Changing dynamics for product development
This context – a zero-sum carbon sustainable system – immediately changes the SPD dynamic when generating ideas for products: the home and retail food store are prioritised very differently.
Fortunately, the challenge in selecting appropriate raw materials is facilitated by the first convergence: digital technologies. The supply chain is now increasingly digitally connected, through immutable and trusted datasets, and often underpinned by high performance computers, sensors and interoperable systems. This allows suppliers to offer significant assurances through digital fusion that provide unit-level dynamic data on emissions. This spans from development to decay – eg, those suppliers who are able to provide Net Zero ingredients (or close thereof) will have a greater weighting; this transparency concurrently enables rapid access to food safety, quality and nutrition-related data, providing further benefit and assurance.
Access to trusted, accurate and immutable data is not the only facilitator for the SPD process. Such datasets go beyond the immediate raw materials supply chain to include consumption, weather patterns, product trends, social media, predicted climate impact, water tables and many others – even drilling right down to the immediate town/community-level data the business is based in, and to where the products are sold/consumed. These large and diffused datasets could create a type of choice paradox or herding effect, where the richness and quantity of data is too much for the developer(s) to manipulate. Deployment of a deep learning/AI assistant is therefore likely to become commonplace, as such technologies are ideally suited to manipulating large datasets; and thanks to Moore’s Law, the computational power to utilise them is increasingly cost/time effective to deploy.
The sustainable credentials of the food products become intrinsic to the design process – rather than an afterthought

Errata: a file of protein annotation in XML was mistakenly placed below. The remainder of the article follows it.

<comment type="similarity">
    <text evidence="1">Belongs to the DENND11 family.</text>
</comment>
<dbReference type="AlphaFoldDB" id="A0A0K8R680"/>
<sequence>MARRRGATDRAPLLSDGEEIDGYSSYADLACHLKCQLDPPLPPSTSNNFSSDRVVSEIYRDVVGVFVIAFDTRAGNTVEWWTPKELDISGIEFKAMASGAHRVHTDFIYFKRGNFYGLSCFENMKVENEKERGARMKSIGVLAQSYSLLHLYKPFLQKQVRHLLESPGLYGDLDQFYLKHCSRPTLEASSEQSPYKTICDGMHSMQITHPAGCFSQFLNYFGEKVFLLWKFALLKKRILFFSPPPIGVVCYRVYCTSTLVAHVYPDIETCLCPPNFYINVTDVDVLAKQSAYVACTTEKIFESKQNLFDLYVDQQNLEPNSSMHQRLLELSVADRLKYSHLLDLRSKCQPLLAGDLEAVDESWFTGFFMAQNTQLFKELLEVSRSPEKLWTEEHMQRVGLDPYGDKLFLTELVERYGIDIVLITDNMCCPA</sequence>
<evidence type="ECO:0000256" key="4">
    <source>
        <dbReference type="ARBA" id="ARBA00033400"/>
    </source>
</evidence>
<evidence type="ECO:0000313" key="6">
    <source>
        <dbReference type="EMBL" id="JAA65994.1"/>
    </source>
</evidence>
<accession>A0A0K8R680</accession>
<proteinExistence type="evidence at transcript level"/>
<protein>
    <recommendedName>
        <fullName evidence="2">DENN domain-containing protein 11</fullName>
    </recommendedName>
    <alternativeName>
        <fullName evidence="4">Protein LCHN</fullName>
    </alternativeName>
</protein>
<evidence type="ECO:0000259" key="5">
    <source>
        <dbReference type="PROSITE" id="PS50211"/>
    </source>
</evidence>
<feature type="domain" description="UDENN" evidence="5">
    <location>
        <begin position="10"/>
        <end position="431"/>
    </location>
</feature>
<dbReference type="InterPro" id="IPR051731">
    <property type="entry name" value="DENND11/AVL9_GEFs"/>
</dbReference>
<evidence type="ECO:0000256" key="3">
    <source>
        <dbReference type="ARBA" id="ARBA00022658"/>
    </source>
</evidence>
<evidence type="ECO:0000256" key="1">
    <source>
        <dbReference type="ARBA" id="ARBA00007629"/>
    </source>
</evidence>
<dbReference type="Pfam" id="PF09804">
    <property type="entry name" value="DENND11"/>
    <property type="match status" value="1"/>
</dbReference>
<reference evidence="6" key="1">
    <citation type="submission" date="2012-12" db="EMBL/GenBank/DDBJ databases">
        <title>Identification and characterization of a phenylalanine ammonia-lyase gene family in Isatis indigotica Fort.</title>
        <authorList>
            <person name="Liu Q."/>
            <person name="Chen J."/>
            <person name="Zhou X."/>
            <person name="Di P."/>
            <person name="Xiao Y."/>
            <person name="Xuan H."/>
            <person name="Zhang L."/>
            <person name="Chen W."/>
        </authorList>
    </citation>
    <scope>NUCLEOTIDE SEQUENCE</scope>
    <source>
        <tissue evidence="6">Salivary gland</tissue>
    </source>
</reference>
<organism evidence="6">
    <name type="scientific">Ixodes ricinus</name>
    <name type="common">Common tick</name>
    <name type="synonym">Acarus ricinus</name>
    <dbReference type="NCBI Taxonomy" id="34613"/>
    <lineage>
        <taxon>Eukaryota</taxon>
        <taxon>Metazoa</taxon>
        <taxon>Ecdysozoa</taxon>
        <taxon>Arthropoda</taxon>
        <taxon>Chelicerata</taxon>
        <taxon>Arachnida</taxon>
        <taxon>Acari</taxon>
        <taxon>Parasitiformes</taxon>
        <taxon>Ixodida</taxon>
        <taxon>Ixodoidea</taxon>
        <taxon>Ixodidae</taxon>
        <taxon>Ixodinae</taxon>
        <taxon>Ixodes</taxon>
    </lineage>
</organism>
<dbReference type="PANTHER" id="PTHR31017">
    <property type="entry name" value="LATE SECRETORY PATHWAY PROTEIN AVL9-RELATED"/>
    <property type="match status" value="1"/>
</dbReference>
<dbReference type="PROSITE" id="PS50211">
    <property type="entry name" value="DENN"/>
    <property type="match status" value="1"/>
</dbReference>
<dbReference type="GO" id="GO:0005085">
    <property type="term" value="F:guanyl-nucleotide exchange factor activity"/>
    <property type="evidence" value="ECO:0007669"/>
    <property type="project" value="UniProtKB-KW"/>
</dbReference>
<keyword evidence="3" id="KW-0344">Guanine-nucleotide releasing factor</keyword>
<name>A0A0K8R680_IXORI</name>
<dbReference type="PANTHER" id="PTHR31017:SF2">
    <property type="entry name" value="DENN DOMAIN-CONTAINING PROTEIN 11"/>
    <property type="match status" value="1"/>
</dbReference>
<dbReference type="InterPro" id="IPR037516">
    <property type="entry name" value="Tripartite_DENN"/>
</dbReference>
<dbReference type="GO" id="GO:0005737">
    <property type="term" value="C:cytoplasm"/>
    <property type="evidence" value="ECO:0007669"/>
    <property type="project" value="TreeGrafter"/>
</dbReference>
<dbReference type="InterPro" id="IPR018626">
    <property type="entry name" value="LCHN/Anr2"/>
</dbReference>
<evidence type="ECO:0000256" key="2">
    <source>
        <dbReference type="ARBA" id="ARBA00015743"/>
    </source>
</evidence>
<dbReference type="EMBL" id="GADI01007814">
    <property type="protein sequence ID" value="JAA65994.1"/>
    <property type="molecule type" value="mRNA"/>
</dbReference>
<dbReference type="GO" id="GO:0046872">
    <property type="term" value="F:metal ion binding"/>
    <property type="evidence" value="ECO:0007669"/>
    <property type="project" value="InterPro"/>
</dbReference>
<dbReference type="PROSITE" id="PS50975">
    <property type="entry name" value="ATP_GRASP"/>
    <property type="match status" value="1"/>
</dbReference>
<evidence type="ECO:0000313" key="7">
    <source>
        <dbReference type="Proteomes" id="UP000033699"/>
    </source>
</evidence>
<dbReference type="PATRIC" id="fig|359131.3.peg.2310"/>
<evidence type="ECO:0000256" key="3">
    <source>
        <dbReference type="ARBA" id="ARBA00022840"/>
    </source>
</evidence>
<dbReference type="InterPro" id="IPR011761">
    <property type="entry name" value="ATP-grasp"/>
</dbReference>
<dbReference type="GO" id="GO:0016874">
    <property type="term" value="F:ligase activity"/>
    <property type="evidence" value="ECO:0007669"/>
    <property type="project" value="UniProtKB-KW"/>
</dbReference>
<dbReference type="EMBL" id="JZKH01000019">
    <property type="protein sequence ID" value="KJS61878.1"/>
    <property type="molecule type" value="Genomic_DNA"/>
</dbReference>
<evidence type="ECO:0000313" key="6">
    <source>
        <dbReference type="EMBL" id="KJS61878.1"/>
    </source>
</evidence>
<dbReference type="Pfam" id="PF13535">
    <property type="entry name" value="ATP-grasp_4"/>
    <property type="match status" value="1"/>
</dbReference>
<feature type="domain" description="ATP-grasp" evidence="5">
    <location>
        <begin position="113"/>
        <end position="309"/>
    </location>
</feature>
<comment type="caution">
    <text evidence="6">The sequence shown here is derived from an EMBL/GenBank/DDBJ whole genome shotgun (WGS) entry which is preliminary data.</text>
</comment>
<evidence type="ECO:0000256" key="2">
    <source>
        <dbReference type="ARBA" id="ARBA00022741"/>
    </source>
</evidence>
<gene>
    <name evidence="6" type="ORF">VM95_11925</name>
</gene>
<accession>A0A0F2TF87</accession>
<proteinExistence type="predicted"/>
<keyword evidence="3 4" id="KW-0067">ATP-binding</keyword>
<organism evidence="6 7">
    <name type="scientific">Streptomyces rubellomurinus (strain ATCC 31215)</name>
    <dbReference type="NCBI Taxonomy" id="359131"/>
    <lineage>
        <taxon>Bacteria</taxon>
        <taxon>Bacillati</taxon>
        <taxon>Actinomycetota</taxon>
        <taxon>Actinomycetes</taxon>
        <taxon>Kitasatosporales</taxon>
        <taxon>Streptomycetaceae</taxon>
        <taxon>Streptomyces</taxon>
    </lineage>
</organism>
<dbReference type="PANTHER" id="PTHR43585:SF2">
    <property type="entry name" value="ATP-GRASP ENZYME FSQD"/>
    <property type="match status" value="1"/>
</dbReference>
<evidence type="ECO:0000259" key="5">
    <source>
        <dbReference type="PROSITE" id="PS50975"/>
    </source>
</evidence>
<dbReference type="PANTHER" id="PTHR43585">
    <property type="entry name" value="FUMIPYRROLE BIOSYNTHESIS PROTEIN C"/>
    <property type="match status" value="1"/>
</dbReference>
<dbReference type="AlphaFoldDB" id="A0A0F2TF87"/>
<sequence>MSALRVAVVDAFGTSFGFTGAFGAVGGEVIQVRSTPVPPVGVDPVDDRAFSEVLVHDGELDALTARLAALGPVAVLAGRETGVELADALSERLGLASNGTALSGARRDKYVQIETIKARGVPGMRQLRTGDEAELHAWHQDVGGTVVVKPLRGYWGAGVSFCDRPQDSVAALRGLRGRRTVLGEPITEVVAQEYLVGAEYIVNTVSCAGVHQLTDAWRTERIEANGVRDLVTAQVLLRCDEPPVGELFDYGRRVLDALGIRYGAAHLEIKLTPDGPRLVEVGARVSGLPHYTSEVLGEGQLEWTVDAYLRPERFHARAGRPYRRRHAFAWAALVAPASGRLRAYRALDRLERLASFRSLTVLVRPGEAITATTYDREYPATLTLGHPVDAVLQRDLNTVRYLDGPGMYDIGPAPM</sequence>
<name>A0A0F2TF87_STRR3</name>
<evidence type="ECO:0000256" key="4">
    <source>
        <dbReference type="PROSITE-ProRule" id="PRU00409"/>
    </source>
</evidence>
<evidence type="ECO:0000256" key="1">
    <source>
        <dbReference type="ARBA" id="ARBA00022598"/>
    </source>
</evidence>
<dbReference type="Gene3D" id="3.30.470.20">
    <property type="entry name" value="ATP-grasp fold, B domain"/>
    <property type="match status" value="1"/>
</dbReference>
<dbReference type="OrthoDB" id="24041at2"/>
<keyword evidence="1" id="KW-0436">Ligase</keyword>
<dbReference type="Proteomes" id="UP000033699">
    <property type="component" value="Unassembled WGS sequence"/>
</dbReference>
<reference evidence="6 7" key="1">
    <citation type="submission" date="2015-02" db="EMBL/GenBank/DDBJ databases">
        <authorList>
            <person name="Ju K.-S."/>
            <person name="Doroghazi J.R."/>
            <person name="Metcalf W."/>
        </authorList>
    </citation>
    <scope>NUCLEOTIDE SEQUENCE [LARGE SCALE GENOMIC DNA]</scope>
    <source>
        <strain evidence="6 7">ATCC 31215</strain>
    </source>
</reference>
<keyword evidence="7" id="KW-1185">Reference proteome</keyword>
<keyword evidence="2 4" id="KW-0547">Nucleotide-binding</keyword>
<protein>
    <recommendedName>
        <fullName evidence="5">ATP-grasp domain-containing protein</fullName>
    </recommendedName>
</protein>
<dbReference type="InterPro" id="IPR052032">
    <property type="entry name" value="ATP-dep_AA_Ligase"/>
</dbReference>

Hand in glove, the virtual assistant will support the developer in generating new ideas and insights into potential products and associated market opportunities, informed by trusted and immutable datasets, sources and sensors. The ideas generated thus will be subjected to screening and viability assessments by the developers.
At this stage, the model differs from the traditional approach in that it creates a digital twin (a virtual representation of the system/object) for each new product idea.
By implication, this also means that by creating a digital twin for each new product, the process also concurrently establishes the costs (financial and carbon), potential returns and resource availability assessments for each potential new product. In turn, the potential returns are not gross estimations, these can be tempered by utilising datasets within a digital simulation. The simulation can be very broad, accounting for commodity fluctuation modelling and even past product failures. The sustainable credentials of the food products become intrinsic to the design process – rather than an afterthought.
The screening and selection of sustainable criteria could even be taken a step further with the digital twin being immersed within a virtual/augmented reality setting to engage directly with the consumer on its high-level merits and unique selling points. Limited by organoleptic measures, these exploratory proto-consumer engagements would otherwise assist in fine tuning the product. Eventually, a sustainability ‘weighting’ could be assigned to each of the digital twinned new products and, based on the results, a selected proportion of the proposed new products could enter the next stage of the SPD process.